(by Hennessy; Gr2) and Hippocrates (by Hennessy; stakes placed).
The escutcheons on the cornice I propose to charge with the blazonry
of all the Border clans, eighteen in number, and so many of the great families, not clans, as will occupy the others.
In La Revolution (1857), Hugo shows how an emergent historical consciousness, which is in danger of extinction for want of social structures capable of harnessing its potential and giving it lasting meaning, can be effectively recuperated and sustained textually by the time-resistant language of blazonry
. Finally, in Burt's analysis of 'Les Bijoux', originally condemned by the censors of Les Fleurs du mal in 1857, it is argued that Baudelaire deliberately allowed for the coexistence of symbolic and literal meanings in his poem, in anticipation of the changing hermeneutical practices and moral values of his future readers and censors.
In tournaments during the Middle Ages, whenever an unknown knight arrived it was the duty of the herald to blasen (Middle English, "to blow") a trumpet for attention, and then to describe to the assemblage the bearings on the escutcheon of the knight.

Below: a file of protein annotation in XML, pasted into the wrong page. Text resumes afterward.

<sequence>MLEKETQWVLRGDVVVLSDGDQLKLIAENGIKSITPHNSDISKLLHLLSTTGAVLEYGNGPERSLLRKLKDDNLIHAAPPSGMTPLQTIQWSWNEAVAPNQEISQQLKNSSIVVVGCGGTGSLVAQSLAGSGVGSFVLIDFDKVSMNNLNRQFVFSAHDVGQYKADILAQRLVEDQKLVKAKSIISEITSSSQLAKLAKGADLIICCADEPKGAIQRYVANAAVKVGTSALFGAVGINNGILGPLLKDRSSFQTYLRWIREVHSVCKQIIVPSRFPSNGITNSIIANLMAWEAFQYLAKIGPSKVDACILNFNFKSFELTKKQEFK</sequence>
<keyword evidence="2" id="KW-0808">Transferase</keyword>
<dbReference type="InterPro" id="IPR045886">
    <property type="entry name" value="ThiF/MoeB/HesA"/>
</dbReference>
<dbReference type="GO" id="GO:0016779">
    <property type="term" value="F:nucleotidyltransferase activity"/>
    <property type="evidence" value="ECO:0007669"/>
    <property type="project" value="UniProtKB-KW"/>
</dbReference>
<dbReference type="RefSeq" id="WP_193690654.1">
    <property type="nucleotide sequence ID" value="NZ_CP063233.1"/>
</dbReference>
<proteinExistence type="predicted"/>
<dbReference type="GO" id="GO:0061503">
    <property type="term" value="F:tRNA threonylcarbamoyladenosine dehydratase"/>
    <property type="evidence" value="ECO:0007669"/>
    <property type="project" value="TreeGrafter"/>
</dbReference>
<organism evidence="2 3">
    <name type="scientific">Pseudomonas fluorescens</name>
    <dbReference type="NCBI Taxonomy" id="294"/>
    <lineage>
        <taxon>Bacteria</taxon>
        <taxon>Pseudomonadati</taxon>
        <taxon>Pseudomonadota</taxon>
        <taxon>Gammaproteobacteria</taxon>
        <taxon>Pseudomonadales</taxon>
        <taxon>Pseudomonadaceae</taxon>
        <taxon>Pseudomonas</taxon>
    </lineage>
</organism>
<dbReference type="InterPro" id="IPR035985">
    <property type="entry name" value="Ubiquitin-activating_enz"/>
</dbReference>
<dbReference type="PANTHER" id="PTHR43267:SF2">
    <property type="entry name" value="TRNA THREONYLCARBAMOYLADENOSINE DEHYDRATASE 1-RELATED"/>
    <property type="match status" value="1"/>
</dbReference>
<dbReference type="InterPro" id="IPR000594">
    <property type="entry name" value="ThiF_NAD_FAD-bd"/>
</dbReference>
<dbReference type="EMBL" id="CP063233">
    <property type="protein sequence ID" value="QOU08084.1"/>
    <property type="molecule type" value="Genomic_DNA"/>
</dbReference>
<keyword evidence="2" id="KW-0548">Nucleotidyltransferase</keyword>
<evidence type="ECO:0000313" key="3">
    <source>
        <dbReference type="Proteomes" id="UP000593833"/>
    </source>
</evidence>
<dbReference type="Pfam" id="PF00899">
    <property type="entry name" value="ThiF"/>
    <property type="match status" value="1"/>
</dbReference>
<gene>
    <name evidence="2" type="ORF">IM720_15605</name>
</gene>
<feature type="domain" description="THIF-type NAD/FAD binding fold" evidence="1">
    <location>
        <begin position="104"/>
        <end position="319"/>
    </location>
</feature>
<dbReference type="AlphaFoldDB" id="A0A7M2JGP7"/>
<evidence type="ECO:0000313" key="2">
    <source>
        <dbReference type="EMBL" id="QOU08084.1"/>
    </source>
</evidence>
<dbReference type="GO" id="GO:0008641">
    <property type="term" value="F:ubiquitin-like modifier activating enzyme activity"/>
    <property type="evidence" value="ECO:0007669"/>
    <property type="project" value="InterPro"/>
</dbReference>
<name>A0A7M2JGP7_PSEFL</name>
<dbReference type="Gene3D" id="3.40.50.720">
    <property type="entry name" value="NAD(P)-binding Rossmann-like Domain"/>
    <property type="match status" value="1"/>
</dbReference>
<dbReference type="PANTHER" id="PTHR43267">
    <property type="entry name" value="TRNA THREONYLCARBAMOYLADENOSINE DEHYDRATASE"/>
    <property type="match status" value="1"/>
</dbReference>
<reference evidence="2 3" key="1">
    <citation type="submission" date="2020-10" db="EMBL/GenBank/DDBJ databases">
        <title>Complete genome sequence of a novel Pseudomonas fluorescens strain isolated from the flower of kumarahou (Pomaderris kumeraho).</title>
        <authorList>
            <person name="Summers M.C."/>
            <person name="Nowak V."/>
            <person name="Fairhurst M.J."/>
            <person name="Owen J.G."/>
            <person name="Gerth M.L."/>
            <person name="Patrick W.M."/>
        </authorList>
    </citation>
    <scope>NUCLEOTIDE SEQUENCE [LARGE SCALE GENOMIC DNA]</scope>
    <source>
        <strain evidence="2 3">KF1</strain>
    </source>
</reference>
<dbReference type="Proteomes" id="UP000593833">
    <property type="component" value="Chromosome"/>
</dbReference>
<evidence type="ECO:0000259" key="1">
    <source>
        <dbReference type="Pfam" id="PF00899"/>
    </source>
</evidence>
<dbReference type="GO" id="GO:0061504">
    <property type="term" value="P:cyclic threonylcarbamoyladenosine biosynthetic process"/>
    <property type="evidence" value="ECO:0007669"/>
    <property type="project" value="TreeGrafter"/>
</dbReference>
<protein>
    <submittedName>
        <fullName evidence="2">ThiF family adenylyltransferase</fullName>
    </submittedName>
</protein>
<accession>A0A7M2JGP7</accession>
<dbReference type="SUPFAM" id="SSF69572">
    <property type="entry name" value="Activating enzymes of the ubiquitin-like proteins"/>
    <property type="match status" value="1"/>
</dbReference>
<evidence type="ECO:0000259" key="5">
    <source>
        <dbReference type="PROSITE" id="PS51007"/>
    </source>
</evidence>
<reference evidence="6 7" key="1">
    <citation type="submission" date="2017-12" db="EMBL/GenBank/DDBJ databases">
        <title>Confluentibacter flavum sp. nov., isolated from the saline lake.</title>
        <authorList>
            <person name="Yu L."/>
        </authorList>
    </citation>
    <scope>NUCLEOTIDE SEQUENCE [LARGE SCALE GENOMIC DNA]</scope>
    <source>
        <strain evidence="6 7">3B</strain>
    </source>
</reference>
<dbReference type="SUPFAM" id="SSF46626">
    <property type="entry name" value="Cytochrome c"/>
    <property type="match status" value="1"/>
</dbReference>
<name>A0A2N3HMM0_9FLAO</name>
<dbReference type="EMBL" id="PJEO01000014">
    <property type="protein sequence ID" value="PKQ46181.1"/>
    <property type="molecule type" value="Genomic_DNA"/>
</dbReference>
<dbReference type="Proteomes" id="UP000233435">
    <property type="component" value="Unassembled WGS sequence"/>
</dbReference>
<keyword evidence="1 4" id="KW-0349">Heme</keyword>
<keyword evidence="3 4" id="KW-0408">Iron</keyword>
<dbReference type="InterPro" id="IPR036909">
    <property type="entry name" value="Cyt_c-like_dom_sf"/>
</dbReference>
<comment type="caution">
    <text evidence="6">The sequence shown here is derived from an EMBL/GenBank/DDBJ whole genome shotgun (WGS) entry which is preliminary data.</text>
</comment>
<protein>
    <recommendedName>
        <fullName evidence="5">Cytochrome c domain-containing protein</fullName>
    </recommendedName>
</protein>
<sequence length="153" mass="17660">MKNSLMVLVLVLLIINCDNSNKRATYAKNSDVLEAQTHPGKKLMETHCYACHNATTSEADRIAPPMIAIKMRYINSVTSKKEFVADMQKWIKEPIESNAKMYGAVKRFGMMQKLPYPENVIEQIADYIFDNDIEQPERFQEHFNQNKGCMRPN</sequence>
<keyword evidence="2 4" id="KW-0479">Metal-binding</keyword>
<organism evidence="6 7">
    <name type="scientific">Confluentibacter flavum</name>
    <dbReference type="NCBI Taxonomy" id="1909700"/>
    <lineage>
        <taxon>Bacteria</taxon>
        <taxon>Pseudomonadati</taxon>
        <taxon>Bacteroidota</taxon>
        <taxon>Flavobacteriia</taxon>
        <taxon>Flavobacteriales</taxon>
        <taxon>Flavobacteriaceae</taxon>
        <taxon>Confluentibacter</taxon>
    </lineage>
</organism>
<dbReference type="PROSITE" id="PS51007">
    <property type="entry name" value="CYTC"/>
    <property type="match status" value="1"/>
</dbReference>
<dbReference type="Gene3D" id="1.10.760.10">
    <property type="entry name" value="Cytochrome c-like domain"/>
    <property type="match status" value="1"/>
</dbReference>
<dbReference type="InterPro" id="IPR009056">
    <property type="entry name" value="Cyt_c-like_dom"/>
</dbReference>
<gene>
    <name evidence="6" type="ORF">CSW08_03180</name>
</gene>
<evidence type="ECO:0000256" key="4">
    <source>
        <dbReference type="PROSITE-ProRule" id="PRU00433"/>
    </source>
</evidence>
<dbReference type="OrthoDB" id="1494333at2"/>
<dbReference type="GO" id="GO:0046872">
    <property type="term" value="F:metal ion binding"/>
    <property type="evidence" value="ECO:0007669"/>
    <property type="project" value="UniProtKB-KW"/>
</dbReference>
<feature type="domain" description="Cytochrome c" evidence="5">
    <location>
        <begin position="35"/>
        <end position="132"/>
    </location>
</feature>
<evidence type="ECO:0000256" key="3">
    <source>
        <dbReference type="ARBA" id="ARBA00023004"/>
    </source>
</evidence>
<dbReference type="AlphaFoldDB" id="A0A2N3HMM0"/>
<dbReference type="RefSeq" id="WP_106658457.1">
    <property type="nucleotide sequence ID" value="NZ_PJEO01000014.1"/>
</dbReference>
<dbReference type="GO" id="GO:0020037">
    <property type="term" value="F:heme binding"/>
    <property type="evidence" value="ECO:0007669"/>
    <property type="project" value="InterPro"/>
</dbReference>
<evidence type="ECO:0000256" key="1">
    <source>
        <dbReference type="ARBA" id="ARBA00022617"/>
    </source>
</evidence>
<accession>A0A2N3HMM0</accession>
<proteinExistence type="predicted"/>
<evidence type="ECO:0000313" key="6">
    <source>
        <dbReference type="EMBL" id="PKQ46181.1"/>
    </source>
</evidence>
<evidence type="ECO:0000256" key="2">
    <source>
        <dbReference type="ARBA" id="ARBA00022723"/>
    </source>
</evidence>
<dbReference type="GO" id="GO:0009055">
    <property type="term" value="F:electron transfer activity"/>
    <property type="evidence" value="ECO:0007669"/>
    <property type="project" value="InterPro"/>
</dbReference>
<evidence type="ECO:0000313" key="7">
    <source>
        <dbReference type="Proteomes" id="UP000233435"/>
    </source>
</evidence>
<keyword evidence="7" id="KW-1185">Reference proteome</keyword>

Focusing first on the woolly visage of the American bison, Moore begins her poem with a frank attempt to "read" the book of nature in the same way that a student of blazonry
would read a coat of arms.
Although the medieval offices of Falconer Herald and Pursuivant were discontinued, heraldic ensigns drew on falconry to express power and status: falcons took second place only to the eagle and were depicted in blazonry
with wings elevated, rising or preparing to fly, but never `volant'; lures (decoys), and bells and jesses (leg straps) were sometimes assumed, but were usually attached to the falcon.(92) One of the tournament shields designed by Sir Philip Sidney depicted a hawk hung up by its jesses and leash which symbolized a youth ensnared by a plentiful estate.(93)
Although she never raced, the daughter of Alydar went on to justify his expenditure by producing Grade 2 winner Blazonry